The sustainable tourism tax was an item on parliament’s agenda today, the Majorca Hoteliers Federation having taken the politicians by surprise with its announcement on Monday that its members apparently intend to bear the cost of the tax for this year.
The spokesperson for Podemos, Laura Camargo, was one who expressed her surprise at the move, adding that the hoteliers now appeared to be showing so much solidarity that they were willing to pay it themselves, when they had been the ones creating job insecurity for workers in the hotel sector. Podemos representatives were observing that the federation had seemed incapable of accepting a situation (with the tax) that operates in many other countries. The party anticipates presenting amendments to the bill for the tax, though it very much doubted that they would be the same as those that the Partido Popular would be proposing.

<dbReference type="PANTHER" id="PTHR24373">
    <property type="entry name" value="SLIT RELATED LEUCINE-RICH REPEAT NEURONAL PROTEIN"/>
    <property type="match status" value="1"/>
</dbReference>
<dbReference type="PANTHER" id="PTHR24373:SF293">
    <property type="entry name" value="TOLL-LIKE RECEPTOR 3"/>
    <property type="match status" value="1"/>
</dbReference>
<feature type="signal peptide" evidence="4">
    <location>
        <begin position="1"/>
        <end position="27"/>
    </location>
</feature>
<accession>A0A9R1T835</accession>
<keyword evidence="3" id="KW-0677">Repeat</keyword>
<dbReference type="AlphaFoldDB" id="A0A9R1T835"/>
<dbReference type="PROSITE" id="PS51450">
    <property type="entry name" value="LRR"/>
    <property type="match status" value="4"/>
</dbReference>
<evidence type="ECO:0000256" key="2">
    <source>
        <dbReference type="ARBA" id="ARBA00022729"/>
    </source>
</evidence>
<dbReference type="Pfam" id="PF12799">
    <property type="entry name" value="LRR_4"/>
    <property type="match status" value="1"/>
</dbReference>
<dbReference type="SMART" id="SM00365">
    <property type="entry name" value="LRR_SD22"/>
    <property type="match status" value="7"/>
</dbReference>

On this, the PP parliamentary deputy, Alvaro Gijón, presented five amendments to the bill, saying that they would have wide parliamentary support as well as backing from the hotel sector and the general public. Specifically, the PP proposed that the introduction of the tax should be delayed until 2017 and that it should not be levied in the low season. In addition, Gijón argued that all the revenue raised by the tax should go directly towards tourism, observing that other targets for the revenue as listed in the draft bill were not well understood by the public. The PP also pressed the need for the tax to be paid by tourists not staying in hotels whose total number equates to some 40% of tourists who come to the Balearics. Finally, Gijón proposed that cruise-ship passengers should be exempt, given that on average they only spend a few hours here.